Time For Student Inventions To Take Center Stage

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Student inventions are popping up all over the nation, and yet they're some of the best kept secrets in science, engineering and social change. With a growing number of colleges and universities offering programs on global impact, it was only a matter of time before student inventors driven be a social mission began developing innovations catering to biomedicial, environmental and transportation needs. 

The NUvention Energy class, a partnership of the Farley Center for Entrepreneurship + Innovation, the McCormick School of Engineering and the Institute for Sustainability and Energy at Northwestern, guides students who want to bring together invention plans with business plans. Earlier this month, six teams presented their projects to a panel if judges, and their ingenuity was nothing short of eye-opening for the sustainability sector. 

One of the teams presented a water filter called TriGris, which is designed to get rid of heavy metals left behind by existing products. When sales are underway the creators of the filter plan to send one of their products to an area in the world in need of clean water. 

Another invention called DemandCharge is intended to decrease electrical costs of small and chain restaurants. Using a piece of hardware that would need to be installed in a business, the DemandCharge is designed to regulate the electrical flow, and change it from a "sports car to a Prius." 

To learn more about NUvention Energy and other projects coming out of the class, go here

On March 22, the National Collegiate Inventors and Innovators Alliance (NCIIA), an education network focused on spotlighting life-changing inventions, will host its 18th annual Open Minds showcase of student invention and innovation in Silicon Valley at The Tech Museum of Innovation. 

"Our goal is to harness the ingenuity of student inventors and help them turn their ideas into innovations with global impact," said Phil Weilerstein, executive director at the NCIIA.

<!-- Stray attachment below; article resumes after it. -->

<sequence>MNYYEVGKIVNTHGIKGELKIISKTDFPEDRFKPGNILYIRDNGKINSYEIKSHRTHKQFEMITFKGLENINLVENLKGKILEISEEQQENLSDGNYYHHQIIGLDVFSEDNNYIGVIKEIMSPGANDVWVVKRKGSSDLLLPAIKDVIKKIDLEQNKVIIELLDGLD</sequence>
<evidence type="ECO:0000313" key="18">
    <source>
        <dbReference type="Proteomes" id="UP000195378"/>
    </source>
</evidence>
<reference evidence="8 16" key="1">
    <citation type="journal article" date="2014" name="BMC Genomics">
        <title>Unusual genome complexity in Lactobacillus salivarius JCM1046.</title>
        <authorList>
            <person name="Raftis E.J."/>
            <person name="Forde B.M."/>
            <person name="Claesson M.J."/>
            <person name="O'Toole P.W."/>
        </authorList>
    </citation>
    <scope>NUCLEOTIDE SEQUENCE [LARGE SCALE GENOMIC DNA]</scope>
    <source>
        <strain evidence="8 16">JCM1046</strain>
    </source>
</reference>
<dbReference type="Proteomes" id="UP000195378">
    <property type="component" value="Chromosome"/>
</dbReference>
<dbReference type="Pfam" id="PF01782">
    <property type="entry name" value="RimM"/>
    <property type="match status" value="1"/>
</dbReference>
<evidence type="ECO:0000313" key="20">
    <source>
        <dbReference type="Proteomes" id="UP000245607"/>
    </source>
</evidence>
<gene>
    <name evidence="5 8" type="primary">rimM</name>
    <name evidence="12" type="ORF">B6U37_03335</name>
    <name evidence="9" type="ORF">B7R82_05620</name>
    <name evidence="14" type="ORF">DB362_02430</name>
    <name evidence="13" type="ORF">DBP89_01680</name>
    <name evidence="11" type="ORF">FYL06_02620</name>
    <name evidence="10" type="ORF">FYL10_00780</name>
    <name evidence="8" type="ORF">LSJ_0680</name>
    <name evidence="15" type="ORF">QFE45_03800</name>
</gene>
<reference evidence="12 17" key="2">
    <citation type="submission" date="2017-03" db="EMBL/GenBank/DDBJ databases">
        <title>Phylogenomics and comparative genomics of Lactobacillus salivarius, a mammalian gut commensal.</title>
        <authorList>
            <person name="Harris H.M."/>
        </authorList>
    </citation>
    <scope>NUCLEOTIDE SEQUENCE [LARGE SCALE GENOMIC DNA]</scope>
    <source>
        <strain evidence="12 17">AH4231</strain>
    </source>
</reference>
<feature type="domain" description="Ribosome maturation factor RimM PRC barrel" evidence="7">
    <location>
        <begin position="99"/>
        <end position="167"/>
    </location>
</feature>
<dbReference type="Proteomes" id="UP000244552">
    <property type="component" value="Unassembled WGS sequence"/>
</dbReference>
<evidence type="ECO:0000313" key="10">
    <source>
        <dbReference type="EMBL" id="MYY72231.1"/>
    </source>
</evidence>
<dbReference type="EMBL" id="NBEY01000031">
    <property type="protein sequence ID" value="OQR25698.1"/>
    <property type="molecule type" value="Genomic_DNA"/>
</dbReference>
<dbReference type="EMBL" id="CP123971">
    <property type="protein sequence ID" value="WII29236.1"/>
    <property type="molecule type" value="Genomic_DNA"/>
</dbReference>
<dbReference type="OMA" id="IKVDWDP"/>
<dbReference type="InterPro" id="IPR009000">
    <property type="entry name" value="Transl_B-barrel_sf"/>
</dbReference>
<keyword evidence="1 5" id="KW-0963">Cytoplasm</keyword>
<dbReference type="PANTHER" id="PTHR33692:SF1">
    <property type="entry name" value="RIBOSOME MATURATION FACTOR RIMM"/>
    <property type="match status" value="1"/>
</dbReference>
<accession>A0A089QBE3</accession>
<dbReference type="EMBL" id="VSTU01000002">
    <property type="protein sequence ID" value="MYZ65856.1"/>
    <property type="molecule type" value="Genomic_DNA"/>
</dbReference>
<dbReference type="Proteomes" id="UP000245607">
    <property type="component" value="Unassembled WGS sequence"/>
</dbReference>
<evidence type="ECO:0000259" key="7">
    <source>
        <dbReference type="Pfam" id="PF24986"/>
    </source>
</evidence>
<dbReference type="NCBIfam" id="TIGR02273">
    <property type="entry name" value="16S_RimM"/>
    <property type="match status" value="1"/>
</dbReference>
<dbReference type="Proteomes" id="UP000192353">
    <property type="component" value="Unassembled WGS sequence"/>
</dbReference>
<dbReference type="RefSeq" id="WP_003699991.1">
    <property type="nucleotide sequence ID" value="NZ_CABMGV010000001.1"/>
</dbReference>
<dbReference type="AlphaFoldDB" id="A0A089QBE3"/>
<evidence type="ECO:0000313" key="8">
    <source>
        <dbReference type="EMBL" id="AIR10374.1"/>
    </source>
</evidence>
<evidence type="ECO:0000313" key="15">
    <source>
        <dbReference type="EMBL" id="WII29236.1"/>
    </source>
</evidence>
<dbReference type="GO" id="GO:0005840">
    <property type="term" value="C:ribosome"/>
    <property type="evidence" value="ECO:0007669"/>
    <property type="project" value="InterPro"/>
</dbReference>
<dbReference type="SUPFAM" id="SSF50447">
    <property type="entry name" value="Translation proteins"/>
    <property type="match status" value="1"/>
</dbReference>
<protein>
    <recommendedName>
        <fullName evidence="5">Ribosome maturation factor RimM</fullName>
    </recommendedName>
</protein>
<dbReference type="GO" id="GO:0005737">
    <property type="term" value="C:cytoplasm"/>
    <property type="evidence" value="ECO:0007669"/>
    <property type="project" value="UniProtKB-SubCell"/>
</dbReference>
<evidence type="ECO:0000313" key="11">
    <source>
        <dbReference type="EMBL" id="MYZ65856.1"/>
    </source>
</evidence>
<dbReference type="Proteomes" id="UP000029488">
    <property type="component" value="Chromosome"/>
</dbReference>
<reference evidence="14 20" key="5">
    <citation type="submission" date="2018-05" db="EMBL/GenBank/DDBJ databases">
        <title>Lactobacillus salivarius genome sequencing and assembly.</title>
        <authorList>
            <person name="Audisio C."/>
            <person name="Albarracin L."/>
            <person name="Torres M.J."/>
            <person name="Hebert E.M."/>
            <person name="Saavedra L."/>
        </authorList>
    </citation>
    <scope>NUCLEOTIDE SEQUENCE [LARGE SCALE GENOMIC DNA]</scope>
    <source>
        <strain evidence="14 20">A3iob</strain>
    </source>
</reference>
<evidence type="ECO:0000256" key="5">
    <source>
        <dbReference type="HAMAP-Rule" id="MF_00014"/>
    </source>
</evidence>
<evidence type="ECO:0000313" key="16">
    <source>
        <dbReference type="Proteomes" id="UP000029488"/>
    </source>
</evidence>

Some of of the prototypes attendees can expect to see include:

  • Disease Diagnostic Group, a handheld malaria diagnosis device that provides a diagnosis in one minute with one drop of blood from a fingertip (Case Western Reserve University).
  • HMSolution, a water filtration system for the residential market that reduces arsenic and heavy metals concentrations to safe levels and requires little to no maintenance for over ten years (Brown University).
  • Hole Patch, a non-toxic solution for cold-weather pothole repair that is faster, simpler and cheaper than current practices (Case Western Reserve University).
  • Innoblative Designs, a preclinical medical device company dedicated to commercializing a novel technology that will make the treatment of early-stage breast cancer faster, safer, more convenient and less expensive (Northwestern University).
  • JustMilk, a means of administering drugs and nutrients to breastfeeding infants in developing countries via disintegrating tablets (University of California, Berkeley).
  • Rehabtics, a software system for physical rehabilitation using Microsoft's Kinect cameras to track users' motions in real time in an accessible and engaging form of rehabilitation that encourages use and achieves improved patient recovery (Johns Hopkins University).

There has never been a greater time in history to innovate. What global problems would you like to see addressed by student inventors? 


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